[Dixielandjazz] Al Grey playing Dixieland

Stephen G Barbone barbonestreet at earthlink.net
Tue Jul 1 06:36:52 PDT 2008

On Jun 30, 2008, at 5:29 PM, Marek Boym wrote: (polite snip)

> Hello Steve,
> I heard the Eldridge band at Ryans' in 1980, and it was BORING!  The
> musicians sounded uninterested and lethargic.  The intermission piano
> (Red Richards) was something else!  I had that experience twice - the
> first time it was Max Kaminsky that fronted the band.
> On the Eldridge evening, during the intermission Eldridge was
> approached by two ladies of his age and height.  They gave him a tape
> they had made at a concert in Chicago, if I am not mistaken, and all
> three seemed to have great time!  After the intermission, it was a
> transformed Eldridge that took the stage.  Disregarding the band and
> the repertoire, he played highlights of his old repertoire for his two
> guests, and it was Great!  The band eventually followed, but Eldridge
> did not seem to care.
> If you want to know "just what the hell music between Swing and
> Dixieland could possibly be," listen to Eldrdge's "Dixieland" band on
> Verve!  It is closer to "swing" than to Dixieland, but it features
> mainly Dixieland repertoire and line-up.  But then, is it important?
> It sounds good, and that's what matters.

You bring up a couple of great points Marek.

Regarding Eldridge, maybe you hear him on a bad night. Happens to  

Then again, he had been the band leader at Ryan's for over a decade  
when you saw him. Playing the same 100 tunes or so for up to 6 hours a  
night, six nights a week.
Dixieland musicians who have been there, done that, realize that you  
become a jazz zombie with that much playing.

During my College/Law School years, (1956-1962) I played 4 nights a  
week.  In summers I played 6 nights a week. Band tune repertoire was  
roughly 200, but the customers demanded the same 50 or so war horses  
every night. Let me tell you from personal experience how one starts  
to play by rote in that situation. Thank goodness for the occasional  
sideman gigs in other bands that stirred the creativity pot.

Maybe after some 4000 or so gigs at Ryan's before you saw him there,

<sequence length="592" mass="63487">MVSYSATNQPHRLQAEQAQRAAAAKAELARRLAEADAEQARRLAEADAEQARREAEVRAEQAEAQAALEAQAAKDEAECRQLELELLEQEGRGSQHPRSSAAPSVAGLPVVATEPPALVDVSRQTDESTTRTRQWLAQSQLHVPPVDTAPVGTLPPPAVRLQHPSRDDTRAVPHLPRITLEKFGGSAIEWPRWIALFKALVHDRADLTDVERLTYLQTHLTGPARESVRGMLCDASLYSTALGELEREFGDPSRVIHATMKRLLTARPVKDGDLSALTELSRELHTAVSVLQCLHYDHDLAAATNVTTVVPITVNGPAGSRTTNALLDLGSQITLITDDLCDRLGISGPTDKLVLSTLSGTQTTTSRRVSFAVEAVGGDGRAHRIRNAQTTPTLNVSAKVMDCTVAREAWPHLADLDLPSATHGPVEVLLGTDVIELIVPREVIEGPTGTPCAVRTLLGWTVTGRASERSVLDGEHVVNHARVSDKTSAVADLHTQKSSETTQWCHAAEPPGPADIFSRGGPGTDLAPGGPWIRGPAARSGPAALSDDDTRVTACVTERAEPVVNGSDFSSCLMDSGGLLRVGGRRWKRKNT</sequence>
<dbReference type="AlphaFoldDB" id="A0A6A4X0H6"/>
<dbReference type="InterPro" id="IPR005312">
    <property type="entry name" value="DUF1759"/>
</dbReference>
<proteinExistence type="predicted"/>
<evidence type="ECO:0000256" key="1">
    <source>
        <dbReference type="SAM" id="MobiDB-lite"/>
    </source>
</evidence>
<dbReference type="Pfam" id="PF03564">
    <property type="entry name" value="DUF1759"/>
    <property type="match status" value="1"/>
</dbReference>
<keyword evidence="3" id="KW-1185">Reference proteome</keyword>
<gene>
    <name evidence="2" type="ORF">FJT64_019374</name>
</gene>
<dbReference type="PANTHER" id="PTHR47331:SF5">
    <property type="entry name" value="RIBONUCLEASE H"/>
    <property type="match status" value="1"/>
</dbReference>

Eldridge was a just a little sour? And the audiences were aging and  
getting less enthusiastic. Feedback energy is very important in the  
quality of live performances.

Also bear in mind that in the 1980s, Eldridge had developed some heart  
trouble which  is why he stopped playing entirely, not long after you  
saw him. Working with older musicians, I can relate from personal  
experiences, that health problems sure kill the creative spark in them.

For me, playing with and knowing Roy Eldridge, there never was a more  
competitive, fiery player than him. He proved that again and again in  
cutting contests, loft sessions, JATP recordings, and countless live  
performances in clubs. And he played the hell out of Dixieland.

Regarding "music between dixieland and swing" it is important to mock  
that phrase because it is meaningless in the sense that each of us  
ascribes a different meaning to it. Just like "jazz" as Jazz Jerry  
correctly pointed out. The word is bastardized in that it has  
different meanings to different people.  Same for "dixieland". It too  
has different meanings to different people.

So the point I try and make is that those words, or "trad jazz" or  
"hot dance" or whatever, are really meaningless. The discussion  
between us illustrates that. You say Al Grey doesn't play Dixieland. I  
say he does. Why do we differ? Because we define Dixieland  
differently. Not limited to you and me either. All of us on the DJML  
define those words differently. Simple as that, and perhaps that's why  
OKOM or MKOM is used to better effect. Or to quote Armstrong: "What's  
Jazz? Jazz is what you are."


Steve Barbone

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